Mistaken views of “culture” as a concept:
As a semiotic concept, “culture is not a power, something to which social events, behaviors, institutions, or processes can causally be attributed; it is a context, something within which [interworked systems of construable signs] can be intelligibly—that is, thickly—described.” We must ever be attempting to uncover “the degree to which [an action’s] meaning varies according to the pattern of life by which it is informed. Understanding a people’s culture exposes their normalness without reducing their particularity.” (14)
In sum, Geertz wants us to appreciate that social actions are larger than themselves, they speak to larger issues, and vice versa, because “they are made to.” (23) “It is not against a body of uninterpreted data, radically thinned descriptions, that we must measure the cogency of our explications, but against the power of the scientific imagination to bring us into touch with the lives of strangers.” (16) We seek to converse with subjects in foreign cultures, gain access to their conceptual world; this is the goal of the semiotic approach to culture. Cultural theory is not its own master. At the end of the day, we must appreciate that the generality thick description “contrives to achieve grows out of the delicacy of its distinctions, not the sweep of its abstractions… [T]he essential task of theory building here is not to codify abstract regularities but to make thick description possible, not to generalize across cases but to generalize within them.” (25-6) Cultural theory is not predictive; at best, it anticipates. Finally, “Our double task is to uncover the conceptual structures that inform our subjects’ acts, the ‘said’ of social discourse, and to construct a system of analysis in those terms what is generic to those structures, what belongs to them because they are what they are, will stand out against the other determinates of human behavior. In ethnography, the office of theory is to provide a vocabulary in which what symbolic action has to say about itself—that is, about the role of culture in human life—can be expressed.” (27)
What is Geertz’s argument’s ‘import’ for political science?
How can thick description inform comparative politics? Our aims are not merely description or even explanation but include tracing causal variables across events and trying to determine if they have predictive value. How might Geertz respond?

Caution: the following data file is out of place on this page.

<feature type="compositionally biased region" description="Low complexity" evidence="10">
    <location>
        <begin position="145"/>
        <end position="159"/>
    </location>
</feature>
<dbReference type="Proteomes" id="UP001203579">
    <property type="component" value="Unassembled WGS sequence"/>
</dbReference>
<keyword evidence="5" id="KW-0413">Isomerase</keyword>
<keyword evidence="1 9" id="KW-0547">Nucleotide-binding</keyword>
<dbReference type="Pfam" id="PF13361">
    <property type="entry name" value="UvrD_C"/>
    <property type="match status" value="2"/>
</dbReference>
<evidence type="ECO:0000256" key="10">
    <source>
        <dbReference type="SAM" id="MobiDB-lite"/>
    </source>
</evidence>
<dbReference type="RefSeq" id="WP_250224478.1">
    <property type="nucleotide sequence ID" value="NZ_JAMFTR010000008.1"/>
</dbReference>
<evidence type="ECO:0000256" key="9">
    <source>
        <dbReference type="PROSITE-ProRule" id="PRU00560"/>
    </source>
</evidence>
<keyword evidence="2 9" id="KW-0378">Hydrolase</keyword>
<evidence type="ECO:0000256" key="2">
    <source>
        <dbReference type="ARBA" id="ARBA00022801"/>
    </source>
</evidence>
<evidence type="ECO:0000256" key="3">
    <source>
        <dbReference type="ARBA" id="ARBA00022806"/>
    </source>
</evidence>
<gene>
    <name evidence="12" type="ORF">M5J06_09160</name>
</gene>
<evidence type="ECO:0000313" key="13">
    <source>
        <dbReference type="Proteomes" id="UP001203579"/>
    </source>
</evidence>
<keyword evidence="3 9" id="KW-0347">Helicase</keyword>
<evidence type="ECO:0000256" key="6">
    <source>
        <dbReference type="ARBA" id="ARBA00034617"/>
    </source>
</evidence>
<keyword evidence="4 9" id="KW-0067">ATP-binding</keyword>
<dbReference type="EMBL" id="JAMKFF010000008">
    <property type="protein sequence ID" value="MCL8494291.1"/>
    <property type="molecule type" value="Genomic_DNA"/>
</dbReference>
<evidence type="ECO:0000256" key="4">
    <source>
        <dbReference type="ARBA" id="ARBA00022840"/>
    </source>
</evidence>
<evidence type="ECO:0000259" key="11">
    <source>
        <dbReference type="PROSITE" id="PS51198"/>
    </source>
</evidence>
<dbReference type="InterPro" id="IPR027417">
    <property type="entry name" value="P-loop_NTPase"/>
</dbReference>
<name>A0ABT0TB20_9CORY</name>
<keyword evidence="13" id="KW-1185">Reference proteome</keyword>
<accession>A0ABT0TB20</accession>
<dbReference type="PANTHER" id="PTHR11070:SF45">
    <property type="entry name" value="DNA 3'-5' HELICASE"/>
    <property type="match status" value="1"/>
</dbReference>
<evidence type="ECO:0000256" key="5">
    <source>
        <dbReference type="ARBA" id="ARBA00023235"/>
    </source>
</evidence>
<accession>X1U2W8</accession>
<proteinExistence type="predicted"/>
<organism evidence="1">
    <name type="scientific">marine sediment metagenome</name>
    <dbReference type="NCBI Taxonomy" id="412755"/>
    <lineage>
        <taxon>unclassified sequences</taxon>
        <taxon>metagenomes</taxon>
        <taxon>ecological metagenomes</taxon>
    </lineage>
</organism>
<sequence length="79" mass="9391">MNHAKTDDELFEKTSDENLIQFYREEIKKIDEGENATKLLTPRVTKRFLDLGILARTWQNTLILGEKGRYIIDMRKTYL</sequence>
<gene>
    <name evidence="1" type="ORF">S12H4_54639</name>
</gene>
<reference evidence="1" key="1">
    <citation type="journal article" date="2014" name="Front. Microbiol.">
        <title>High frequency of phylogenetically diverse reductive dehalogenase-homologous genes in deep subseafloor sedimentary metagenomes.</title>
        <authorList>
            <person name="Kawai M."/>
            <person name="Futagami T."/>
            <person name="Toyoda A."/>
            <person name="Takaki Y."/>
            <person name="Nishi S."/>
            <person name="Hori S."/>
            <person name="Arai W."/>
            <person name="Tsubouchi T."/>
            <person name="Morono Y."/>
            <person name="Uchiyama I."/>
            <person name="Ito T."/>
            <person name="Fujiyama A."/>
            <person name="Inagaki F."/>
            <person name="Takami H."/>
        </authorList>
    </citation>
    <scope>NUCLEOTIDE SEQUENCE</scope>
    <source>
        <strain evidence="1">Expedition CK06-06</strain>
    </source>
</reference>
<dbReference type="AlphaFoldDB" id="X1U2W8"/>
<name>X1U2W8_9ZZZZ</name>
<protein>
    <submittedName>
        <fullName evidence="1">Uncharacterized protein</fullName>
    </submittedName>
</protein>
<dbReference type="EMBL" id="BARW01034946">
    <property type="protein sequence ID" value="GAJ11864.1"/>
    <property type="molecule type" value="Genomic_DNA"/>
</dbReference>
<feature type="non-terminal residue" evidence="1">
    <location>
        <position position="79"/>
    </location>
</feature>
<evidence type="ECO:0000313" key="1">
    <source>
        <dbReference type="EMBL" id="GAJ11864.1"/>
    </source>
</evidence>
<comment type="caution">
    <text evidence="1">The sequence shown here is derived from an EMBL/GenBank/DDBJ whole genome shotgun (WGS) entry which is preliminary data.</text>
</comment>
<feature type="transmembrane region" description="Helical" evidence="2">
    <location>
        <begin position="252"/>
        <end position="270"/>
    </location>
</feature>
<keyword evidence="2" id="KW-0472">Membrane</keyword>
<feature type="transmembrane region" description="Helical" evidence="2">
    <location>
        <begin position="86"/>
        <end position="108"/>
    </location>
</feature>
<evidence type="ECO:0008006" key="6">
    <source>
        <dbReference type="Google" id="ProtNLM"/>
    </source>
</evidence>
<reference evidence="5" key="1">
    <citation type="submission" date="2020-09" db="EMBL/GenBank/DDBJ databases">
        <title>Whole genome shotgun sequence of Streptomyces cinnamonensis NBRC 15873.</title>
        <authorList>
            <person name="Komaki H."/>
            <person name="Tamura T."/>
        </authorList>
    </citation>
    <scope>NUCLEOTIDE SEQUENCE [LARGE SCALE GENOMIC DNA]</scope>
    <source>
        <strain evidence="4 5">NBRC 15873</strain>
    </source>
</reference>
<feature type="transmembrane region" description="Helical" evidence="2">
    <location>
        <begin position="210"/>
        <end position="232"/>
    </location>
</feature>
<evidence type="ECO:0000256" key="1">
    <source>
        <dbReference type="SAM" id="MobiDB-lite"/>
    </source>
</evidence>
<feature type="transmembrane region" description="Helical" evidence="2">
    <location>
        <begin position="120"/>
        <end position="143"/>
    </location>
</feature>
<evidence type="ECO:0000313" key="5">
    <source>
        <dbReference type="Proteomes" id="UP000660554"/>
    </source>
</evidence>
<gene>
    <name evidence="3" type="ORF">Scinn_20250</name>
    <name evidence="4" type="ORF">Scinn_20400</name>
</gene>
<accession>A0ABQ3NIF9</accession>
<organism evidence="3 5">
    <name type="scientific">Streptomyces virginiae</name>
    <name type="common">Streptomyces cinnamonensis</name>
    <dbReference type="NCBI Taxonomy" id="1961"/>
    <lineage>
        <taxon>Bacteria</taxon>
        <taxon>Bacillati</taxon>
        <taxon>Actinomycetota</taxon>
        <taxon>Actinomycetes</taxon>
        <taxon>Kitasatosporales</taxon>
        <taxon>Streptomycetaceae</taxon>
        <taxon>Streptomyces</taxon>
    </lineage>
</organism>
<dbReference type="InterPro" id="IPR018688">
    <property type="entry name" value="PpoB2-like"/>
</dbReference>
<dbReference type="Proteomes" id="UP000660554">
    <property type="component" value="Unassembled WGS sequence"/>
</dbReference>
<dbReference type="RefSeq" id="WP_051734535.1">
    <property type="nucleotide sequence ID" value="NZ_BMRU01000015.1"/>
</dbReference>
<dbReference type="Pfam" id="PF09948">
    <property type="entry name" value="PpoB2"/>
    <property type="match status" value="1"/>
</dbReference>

Additionally, what units of analysis are we using? Since the number of variables even in one of Geertz’s case studies are infinite, how large a number of cases are we humanly able to examine? Can states and institutions gain from such “thick description” and, if so, how might it be applied? What “interpretation” might be necessary in political science that we do not find necessary in anthropology? For the comparativist, “thick description” must be, at some level, generalizable over multiple unit analysis—such analysis will essentially include not simply an individual level analysis, but institutional, state levels.
What does “meaning” do for Geertz’s analysis that is helpful to comparative politics? At which point does it become meaningless to interpret the meaning behind an action? Personally, I feel that meanings behind an action are essential even to RCT; what we must be willing to do, even though it does not appear that Geertz is interested, is in selecting which “meanings” are especially relevant to a given context, interaction or study. Even Geertz appreciates that we have no choice but to sift through relevant meanings, although he seems uncomfortable giving preference or modeling any sort of hierarchy from them.
Do we aim to understand culture, acts and beliefs as “normal?” “Normality” has certainly been a loaded normative term, for instance, in Orientalism.
Do we wish to treat thick and thin description as Michael Walzer treats “thick and thin morality”?
Through Geertz’s thick description, how might we examine the idea of the “apology” across cultures? For instance, the demand for apology by China after the spy plane went down and landed on Chinese soil. How did the notion of “apology” differ culturally for the US and the Chinese?
Prediction vs. anticipation? What is the difference? Is there one for political scientists?